This January, the YSR government filed a pil on behalf of the farmers and saw to it that MNCs like Monsanto were indicted by the MRTPC for violation of anti-trust laws in the country and for adopting restrictive trade practices and charging unreasonable royalty. Then, on May 11, MRTPC granted an injunction against the companies, directing them to charge reasonable royalty. Now, the price of Bt cotton seeds cannot exceed Rs 900 for a packet. The belated move has helped check farmer suicides considerably although farmers caught in the debt trap continue to take their lives.

"Irrigation, agriculture and electricity are three departments where the CM knows more than the secretaries heading them," says K. V.P. Ramachandra Rao, YSR's political advisor. His coming from an agricultural family also makes it easy for him to empathise with the farmers, say those close to him. Naidu, on the other hand, had dismissed agriculture as an outdated profession and urged farmers to look for other options. It's another matter that the tdp chief has changed his tune after losing the 2004 elections.

The Congress government, though, is far from antagonistic to what Naidu genuinely initiated. He has built on the growth Naidu generated in the IT sector—if Rosaiah is to be believed, the growth in IT & ITES has been 68 per cent. MNCs too continue to find Hyderabad a cheaper alternative to Bangalore. Industrial power tariff was slashed by 4.1 per cent in 2005-06, and by another 3.8 per cent in '06-07. Coupled with the promotion of SEZs linked to the ports at Visakhapatnam, Kakinada and Krishnapatnam, industrial houses are being drawn to Andhra Pradesh.

Success, however, hasn't gone to YSR's head. He remains accessible to MLAs, party leaders and the common man. He's also not overawed by the visits of world leaders like George Bush or World Bank honchos. In fact, he made his priorities clear to the US president when he took him to the Acharya NG Ranga University to show him the latest in farm and weaving technologies. And when Bush made his way to ISB, Hyderabad, to interact with students there, YSR didn't deem it necessary to accompany him.

What he does not miss are his daily durbars. Starting 8.30 am, YSR spends an hour accepting petitions and listening to his visitors' grievances. He might not do much, but most people seem happy that the CM lends them an ear.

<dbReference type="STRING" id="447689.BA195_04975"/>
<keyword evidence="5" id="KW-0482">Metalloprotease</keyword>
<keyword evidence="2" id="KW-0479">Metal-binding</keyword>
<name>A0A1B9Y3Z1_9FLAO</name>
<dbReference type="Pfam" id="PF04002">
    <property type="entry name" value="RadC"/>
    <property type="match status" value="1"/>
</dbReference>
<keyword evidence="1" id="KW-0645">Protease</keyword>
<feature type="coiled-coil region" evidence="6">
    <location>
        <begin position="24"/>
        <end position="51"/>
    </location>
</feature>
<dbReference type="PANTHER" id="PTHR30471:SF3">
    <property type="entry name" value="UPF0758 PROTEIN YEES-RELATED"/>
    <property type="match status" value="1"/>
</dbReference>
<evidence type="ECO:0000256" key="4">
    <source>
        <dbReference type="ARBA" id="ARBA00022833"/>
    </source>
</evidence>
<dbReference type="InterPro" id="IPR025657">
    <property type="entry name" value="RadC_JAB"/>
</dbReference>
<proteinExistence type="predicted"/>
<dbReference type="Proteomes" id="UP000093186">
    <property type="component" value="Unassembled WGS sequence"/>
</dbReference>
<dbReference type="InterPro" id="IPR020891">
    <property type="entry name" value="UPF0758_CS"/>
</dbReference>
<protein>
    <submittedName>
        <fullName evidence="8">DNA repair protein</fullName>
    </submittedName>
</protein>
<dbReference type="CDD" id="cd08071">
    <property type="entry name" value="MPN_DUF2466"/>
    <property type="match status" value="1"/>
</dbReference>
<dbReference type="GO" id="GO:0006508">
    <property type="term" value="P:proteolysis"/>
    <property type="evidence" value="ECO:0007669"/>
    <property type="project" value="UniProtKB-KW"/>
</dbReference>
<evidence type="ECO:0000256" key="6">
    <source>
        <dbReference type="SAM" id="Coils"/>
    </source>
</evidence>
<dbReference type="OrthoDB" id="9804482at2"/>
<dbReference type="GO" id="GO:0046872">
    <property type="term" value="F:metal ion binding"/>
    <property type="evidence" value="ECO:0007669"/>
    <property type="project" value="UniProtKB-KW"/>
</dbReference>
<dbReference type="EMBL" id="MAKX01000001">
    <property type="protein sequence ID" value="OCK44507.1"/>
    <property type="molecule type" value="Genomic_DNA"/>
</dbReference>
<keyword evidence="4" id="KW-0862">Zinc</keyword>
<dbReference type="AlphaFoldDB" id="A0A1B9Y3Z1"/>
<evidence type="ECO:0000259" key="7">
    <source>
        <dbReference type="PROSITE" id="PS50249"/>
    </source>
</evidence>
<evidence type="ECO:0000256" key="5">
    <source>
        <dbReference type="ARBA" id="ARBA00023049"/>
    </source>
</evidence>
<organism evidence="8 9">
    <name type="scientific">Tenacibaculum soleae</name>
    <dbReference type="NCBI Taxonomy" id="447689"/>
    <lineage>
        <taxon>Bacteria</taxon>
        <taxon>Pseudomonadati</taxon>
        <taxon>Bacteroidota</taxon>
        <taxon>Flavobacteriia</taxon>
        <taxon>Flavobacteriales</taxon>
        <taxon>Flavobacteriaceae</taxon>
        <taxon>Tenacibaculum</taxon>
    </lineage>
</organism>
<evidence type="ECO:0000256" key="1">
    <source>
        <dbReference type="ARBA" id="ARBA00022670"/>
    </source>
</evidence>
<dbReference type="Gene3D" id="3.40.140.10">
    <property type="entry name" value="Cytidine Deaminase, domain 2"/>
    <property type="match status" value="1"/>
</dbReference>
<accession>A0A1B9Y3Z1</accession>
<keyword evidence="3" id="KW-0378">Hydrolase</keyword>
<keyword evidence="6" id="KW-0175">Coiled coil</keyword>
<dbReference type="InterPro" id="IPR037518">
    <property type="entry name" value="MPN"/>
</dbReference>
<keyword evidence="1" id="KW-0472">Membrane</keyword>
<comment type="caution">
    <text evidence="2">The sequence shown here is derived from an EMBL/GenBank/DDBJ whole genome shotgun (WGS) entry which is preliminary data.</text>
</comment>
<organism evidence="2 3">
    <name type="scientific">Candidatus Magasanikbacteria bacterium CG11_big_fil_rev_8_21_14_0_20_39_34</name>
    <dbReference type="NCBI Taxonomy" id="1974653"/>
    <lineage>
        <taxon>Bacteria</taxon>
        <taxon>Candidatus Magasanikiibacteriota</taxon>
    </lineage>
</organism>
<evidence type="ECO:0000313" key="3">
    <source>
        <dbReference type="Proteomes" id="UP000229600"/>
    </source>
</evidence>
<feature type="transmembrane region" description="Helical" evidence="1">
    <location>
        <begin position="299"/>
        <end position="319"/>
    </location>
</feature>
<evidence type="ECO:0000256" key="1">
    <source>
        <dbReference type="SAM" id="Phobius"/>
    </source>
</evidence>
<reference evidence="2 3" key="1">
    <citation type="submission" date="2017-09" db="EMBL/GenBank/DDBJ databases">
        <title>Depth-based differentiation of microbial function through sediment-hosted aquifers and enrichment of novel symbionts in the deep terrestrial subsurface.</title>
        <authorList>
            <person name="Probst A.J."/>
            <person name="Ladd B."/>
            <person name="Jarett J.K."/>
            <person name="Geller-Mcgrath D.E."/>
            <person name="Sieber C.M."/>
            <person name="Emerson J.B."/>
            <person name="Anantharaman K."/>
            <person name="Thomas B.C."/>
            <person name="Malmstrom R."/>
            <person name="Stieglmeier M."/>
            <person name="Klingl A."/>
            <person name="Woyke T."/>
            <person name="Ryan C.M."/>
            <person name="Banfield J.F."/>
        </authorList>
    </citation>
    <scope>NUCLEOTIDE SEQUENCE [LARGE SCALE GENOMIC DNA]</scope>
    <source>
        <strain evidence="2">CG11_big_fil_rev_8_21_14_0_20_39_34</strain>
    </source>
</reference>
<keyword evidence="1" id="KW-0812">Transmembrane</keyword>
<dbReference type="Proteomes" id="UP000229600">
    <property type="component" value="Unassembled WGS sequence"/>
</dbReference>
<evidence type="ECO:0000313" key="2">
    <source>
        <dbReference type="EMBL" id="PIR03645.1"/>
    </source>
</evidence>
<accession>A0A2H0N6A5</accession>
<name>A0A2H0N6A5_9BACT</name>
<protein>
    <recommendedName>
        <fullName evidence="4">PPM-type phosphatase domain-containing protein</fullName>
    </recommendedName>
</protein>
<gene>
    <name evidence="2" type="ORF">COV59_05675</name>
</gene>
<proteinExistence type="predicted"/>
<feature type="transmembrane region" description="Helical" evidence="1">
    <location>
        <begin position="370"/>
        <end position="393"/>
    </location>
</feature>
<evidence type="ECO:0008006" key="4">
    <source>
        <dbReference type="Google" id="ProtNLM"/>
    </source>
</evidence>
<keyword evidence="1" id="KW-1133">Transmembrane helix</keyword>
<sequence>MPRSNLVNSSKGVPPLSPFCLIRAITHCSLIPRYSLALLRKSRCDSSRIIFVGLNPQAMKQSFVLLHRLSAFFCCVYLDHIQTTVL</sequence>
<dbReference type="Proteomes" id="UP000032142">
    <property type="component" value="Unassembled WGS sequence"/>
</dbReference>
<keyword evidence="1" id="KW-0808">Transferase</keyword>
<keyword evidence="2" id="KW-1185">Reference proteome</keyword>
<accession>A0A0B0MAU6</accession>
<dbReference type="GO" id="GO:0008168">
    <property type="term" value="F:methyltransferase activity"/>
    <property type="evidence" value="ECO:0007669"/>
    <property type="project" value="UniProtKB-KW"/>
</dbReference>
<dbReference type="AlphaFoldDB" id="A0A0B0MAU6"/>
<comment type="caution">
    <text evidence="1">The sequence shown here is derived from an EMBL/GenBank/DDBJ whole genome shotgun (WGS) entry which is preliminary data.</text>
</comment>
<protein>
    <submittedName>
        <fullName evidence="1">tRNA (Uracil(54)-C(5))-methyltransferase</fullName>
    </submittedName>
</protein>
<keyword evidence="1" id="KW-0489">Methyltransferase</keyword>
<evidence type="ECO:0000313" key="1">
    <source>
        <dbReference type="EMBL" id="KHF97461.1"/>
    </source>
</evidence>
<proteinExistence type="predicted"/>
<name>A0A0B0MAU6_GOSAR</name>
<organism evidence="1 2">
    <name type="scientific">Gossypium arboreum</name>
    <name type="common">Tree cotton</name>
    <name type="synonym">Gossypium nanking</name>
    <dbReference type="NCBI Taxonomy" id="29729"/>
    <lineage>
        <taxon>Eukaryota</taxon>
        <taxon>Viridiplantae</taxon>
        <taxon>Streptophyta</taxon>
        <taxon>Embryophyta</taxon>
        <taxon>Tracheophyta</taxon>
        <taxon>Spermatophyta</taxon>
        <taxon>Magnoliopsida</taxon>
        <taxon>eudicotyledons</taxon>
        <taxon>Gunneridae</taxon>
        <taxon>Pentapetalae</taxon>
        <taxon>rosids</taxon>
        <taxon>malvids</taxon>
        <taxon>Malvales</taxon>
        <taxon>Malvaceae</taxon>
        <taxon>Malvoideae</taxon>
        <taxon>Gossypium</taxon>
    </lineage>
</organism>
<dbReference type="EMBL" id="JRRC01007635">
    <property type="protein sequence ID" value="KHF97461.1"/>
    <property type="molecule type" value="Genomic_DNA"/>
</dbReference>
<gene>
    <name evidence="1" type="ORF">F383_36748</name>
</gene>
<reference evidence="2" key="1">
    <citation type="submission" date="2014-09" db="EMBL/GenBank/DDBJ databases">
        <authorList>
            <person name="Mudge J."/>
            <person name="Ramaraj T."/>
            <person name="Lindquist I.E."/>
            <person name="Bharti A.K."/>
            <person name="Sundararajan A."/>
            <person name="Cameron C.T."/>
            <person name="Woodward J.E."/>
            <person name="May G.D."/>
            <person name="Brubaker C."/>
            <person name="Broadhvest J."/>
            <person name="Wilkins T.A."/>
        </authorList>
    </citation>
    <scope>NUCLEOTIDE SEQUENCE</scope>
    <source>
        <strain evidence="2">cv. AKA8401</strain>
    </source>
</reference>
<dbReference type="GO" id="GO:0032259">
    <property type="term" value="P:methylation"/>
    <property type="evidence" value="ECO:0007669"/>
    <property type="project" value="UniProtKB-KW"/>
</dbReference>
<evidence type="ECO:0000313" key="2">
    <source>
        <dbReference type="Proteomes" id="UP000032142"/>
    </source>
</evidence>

Then there's the case of M. Rajyalakshmi, a Karimnagar student, who got a seat in the Mamata Medical College but couldn't join because of the Rs 8,000 fee. YSR asked the Karimnagar collector to bring the girl to him, paid her fee and ensured she continued her education. It also occasioned the initiation of a scheme whereby banks operate special counters at counselling centres in colleges. Once students secure a seat, they can simply approach the bank for a loan. No surety or background information is needed. The cheque is made out in favour of the college where they are to join.

The Indiramma scheme is another instrument through which the CM has tried to improve the lot of the poor by building houses for them. "We've built 12 lakh houses in two years and 60 lakh more will be built in the coming years," says YSR. "What's more, we don't talk of SC, BC or forward caste here. If after 50 years of Independence, a family does not have a house, there can be nothing more tragic, caste notwithstanding."

YSR, who contested his first election in 1978 from Pulivendula constituency in Kadapa, has never lost an election to date. A five-time MLA and four-time MP, he was opposition leader for long. Now that he is CM, he's trying to use his position of privilege to maximise benefits to the underprivileged. "I am not trying to change the world," he says. "I'm only trying to help people to accept change."